On Wednesday morning Oliver and Catherine were due in Odense, two hours and a bit to the west of Malmö, to visit our friend Signe and her dog Sally (Signe and Sally spent the last 5 years in Charlottetown and just returned home to Denmark this summer). With Morgan’s car still in hand I dropped them off at Malmö Central Station around 9:00 a.m. and then headed to the nearest gas station with a car wash to polish and gas up the car before returning it to Morgan’s garage.
I almost made it: as I was turning left into the Statoil gas station the car completely lost power: no engine, no power steering, no power brakes. Fortunately I had enough momentum to glide across the street and down into the Statoil parking lot, narrowly missing an opportunity to cut off the neighbouring McDonalds’ drive-thru entrance.
The car was dead: it would turn over, but no start. And there was a big red exclamation point inside a triangle on the dash.
Before calling Morgan I did some Googling for help and found a lot of it – apparently Saabs don’t start quite regularly – but none of it helpful enough to get me back on the road.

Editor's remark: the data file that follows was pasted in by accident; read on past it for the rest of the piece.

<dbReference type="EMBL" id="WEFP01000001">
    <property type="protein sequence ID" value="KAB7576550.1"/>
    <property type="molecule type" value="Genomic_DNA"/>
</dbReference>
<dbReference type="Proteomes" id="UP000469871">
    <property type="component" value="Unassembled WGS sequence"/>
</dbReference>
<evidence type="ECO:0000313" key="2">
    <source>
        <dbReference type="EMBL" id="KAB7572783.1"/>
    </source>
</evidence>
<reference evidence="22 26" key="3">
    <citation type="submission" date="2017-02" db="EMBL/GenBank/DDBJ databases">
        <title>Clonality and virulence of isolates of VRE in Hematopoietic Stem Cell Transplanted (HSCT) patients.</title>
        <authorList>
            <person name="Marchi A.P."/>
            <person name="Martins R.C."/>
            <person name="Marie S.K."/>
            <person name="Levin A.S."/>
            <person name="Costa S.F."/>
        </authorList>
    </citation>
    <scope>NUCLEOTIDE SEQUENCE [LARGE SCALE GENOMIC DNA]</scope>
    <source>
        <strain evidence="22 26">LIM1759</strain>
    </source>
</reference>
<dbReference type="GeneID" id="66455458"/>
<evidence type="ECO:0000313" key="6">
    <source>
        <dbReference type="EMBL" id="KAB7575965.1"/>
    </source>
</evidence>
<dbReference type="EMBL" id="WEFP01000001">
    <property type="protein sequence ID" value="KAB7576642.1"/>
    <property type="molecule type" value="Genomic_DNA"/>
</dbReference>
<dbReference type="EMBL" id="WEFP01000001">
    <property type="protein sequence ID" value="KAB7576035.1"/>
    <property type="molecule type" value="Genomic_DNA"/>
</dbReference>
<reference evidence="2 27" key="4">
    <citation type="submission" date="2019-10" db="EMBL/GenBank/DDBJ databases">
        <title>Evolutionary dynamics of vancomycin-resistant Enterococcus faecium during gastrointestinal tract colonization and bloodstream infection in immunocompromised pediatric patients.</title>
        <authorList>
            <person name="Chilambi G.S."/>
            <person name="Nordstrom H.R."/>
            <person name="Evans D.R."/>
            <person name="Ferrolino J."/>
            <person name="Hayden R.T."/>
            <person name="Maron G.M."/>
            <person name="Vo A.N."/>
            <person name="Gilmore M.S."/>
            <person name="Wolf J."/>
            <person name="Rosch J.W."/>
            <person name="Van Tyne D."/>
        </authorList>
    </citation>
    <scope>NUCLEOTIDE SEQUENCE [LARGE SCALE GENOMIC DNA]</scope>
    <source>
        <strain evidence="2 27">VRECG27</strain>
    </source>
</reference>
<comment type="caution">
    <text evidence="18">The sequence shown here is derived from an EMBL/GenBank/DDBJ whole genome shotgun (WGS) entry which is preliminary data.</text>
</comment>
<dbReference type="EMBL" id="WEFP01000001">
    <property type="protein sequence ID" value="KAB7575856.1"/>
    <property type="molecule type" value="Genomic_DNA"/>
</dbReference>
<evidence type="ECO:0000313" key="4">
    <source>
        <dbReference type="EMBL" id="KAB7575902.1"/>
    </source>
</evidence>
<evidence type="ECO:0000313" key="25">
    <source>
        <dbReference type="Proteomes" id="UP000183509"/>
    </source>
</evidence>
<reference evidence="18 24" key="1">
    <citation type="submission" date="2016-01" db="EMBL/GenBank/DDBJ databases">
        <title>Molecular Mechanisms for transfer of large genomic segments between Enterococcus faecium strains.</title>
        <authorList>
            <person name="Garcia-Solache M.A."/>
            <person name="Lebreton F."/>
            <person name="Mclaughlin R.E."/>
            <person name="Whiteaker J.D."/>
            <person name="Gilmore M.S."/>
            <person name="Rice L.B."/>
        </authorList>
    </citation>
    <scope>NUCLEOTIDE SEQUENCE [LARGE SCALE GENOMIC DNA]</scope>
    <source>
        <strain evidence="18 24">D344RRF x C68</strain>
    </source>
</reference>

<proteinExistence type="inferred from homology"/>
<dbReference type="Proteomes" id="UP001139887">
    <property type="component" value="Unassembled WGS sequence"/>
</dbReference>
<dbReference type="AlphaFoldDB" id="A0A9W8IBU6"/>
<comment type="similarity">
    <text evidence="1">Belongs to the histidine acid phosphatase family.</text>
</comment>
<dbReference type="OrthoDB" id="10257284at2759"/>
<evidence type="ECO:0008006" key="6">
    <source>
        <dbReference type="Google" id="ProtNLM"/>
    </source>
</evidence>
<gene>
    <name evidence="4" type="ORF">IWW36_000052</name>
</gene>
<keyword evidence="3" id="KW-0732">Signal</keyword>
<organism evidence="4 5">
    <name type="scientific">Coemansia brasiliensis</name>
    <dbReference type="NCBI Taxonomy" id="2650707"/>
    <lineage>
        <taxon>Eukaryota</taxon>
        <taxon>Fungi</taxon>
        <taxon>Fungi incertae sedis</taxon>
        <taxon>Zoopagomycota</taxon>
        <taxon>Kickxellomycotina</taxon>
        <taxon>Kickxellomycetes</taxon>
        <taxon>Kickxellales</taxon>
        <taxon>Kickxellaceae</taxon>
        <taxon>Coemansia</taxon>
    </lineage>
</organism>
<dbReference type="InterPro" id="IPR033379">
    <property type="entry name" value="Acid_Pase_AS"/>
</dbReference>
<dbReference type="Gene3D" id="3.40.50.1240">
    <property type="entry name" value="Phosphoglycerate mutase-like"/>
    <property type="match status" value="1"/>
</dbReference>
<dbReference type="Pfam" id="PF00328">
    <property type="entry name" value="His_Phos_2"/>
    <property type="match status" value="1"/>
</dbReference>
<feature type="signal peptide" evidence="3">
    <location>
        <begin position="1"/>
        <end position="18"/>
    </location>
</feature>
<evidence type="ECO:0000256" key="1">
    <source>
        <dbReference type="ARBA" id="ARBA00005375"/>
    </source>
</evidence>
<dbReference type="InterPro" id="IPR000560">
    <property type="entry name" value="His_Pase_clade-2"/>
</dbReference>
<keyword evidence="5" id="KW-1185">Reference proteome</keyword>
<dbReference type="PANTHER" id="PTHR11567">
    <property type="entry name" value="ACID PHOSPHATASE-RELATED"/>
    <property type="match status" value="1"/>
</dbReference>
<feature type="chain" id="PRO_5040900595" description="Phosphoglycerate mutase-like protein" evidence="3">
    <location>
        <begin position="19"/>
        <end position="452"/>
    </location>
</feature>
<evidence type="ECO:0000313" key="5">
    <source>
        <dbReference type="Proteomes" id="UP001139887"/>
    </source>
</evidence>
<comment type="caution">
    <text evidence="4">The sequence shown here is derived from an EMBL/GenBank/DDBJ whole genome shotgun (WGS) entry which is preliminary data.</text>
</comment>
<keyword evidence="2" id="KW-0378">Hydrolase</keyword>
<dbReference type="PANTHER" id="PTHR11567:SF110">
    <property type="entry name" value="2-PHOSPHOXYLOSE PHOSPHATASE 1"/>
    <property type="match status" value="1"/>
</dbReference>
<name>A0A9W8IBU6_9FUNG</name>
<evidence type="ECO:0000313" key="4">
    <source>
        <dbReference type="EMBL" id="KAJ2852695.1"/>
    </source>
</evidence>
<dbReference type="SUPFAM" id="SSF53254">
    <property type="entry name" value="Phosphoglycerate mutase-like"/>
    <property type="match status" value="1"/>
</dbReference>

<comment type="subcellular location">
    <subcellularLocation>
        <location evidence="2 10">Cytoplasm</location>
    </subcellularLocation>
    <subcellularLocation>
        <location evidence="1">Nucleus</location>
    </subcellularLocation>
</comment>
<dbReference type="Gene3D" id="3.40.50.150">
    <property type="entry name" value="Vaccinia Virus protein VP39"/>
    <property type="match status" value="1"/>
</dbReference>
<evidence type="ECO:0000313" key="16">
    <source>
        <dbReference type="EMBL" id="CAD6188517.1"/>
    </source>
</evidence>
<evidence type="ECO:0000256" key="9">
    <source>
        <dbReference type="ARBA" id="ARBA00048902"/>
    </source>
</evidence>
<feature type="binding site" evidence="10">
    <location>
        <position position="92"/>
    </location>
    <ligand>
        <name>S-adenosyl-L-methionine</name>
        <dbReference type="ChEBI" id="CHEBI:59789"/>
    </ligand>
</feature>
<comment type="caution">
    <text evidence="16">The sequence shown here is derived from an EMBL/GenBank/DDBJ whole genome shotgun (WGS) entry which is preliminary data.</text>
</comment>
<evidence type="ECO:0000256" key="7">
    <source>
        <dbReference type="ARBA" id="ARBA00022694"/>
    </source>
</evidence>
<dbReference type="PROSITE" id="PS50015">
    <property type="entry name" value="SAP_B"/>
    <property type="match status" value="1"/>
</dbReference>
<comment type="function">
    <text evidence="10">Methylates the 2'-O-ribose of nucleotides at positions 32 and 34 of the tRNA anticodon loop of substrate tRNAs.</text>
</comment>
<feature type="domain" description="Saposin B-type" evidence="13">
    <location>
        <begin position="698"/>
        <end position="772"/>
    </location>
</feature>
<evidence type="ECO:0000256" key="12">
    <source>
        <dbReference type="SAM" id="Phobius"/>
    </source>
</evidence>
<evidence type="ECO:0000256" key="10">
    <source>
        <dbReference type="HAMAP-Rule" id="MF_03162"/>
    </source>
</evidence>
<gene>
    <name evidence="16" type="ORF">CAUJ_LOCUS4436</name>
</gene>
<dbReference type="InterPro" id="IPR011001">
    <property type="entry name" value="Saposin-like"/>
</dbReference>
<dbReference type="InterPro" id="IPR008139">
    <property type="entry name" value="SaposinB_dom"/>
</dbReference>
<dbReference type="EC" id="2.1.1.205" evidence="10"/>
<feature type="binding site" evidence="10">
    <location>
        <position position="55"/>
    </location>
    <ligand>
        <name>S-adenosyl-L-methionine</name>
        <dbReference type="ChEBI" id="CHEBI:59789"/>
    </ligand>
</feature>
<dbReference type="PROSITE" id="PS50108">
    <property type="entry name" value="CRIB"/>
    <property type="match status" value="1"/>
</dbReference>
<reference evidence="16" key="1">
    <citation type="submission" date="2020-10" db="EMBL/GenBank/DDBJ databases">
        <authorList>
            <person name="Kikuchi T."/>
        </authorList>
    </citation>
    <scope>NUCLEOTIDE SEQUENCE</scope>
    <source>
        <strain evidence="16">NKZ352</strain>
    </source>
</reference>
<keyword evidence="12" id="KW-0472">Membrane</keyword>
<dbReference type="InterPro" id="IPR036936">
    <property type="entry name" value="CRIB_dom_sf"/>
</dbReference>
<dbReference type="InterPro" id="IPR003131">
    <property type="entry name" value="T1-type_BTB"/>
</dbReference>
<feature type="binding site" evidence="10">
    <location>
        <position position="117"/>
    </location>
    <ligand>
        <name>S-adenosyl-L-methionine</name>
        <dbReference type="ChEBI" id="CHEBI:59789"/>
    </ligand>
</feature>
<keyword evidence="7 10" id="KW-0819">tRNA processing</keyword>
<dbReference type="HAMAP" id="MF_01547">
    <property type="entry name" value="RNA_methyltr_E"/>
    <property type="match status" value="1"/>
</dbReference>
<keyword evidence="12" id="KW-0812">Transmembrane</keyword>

So I called Morgan, and we launched into an hour long SMS-and-phone-call mediated joint research mission that took me through pouring water on the transmission (my idea; suggested on the web as a possible way of unsticking the “crank position sensor”), filling up the windshield-washer fluid (to clear this item from the warnings log on the dash and possibly uncovering the more dire warnings hidden underneath), and just waiting for a while to see if cooling down helped.
None of this worked.
So Morgan, fortunately close by, walked on over for some on-site help.
And then the garbage truck arrived. It seems that I was parked in front of a no-parking sign on the front of the fence around the gas station’s dumpster. And the garbage truck needed to empty the dumpster. I flung my hands up in despair, and agreed to try to push the car out of the way.
And then Morgan arrived. Which was good, because there was no way I was going to push and steer that car by myself.
So I steered, Morgan pushed, and we got the car out of the way.
After a little bit more trial and error Morgan resolved that the solution was out of our reach, and put in an email to his mechanic. And we retired back to Morgan’s place for some coffee and conversation.
If you’re going to blow up somebody’s car, Morgan turns out to be a pretty good candidate: we had a nice afternoon of coffee, more coffee and then lunch, and appeared to both be able to look upon the incident as a Great Adventure.
The car is, last I heard, in the arms of BilPartner, with a tentative diagnosis of fuel pump-failure.